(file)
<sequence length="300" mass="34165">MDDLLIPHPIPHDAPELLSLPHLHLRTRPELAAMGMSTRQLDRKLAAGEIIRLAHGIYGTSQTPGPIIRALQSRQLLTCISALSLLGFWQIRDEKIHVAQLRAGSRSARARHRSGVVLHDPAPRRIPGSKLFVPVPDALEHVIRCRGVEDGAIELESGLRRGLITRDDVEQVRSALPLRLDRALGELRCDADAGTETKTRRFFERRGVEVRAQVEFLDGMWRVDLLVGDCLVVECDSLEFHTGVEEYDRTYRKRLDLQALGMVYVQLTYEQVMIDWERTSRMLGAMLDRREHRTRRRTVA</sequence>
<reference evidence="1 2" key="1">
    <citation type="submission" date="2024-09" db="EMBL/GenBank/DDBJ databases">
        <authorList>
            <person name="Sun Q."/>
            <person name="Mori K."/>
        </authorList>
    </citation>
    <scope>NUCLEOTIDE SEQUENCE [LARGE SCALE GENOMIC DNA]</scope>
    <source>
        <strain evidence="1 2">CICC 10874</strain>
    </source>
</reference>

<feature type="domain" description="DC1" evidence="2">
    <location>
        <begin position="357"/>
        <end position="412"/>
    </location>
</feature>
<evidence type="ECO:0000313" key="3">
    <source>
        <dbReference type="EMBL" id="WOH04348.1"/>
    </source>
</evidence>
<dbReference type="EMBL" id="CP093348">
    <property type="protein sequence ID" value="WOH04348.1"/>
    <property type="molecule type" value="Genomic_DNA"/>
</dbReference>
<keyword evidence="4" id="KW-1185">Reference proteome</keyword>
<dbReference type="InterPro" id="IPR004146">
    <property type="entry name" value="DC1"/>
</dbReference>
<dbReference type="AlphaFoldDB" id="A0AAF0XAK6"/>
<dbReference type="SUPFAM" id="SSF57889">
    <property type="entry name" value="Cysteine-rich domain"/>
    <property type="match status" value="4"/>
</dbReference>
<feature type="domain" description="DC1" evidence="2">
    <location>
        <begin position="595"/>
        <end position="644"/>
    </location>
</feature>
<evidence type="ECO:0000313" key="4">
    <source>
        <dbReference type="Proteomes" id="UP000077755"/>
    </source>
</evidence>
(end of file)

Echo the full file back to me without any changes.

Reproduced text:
<sequence length="300" mass="34165">MDDLLIPHPIPHDAPELLSLPHLHLRTRPELAAMGMSTRQLDRKLAAGEIIRLAHGIYGTSQTPGPIIRALQSRQLLTCISALSLLGFWQIRDEKIHVAQLRAGSRSARARHRSGVVLHDPAPRRIPGSKLFVPVPDALEHVIRCRGVEDGAIELESGLRRGLITRDDVEQVRSALPLRLDRALGELRCDADAGTETKTRRFFERRGVEVRAQVEFLDGMWRVDLLVGDCLVVECDSLEFHTGVEEYDRTYRKRLDLQALGMVYVQLTYEQVMIDWERTSRMLGAMLDRREHRTRRRTVA</sequence>
<reference evidence="1 2" key="1">
    <citation type="submission" date="2024-09" db="EMBL/GenBank/DDBJ databases">
        <authorList>
            <person name="Sun Q."/>
            <person name="Mori K."/>
        </authorList>
    </citation>
    <scope>NUCLEOTIDE SEQUENCE [LARGE SCALE GENOMIC DNA]</scope>
    <source>
        <strain evidence="1 2">CICC 10874</strain>
    </source>
</reference>

<feature type="domain" description="DC1" evidence="2">
    <location>
        <begin position="357"/>
        <end position="412"/>
    </location>
</feature>
<evidence type="ECO:0000313" key="3">
    <source>
        <dbReference type="EMBL" id="WOH04348.1"/>
    </source>
</evidence>
<dbReference type="EMBL" id="CP093348">
    <property type="protein sequence ID" value="WOH04348.1"/>
    <property type="molecule type" value="Genomic_DNA"/>
</dbReference>
<keyword evidence="4" id="KW-1185">Reference proteome</keyword>
<dbReference type="InterPro" id="IPR004146">
    <property type="entry name" value="DC1"/>
</dbReference>
<dbReference type="AlphaFoldDB" id="A0AAF0XAK6"/>
<dbReference type="SUPFAM" id="SSF57889">
    <property type="entry name" value="Cysteine-rich domain"/>
    <property type="match status" value="4"/>
</dbReference>
<feature type="domain" description="DC1" evidence="2">
    <location>
        <begin position="595"/>
        <end position="644"/>
    </location>
</feature>
<evidence type="ECO:0000313" key="4">
    <source>
        <dbReference type="Proteomes" id="UP000077755"/>
    </source>
</evidence>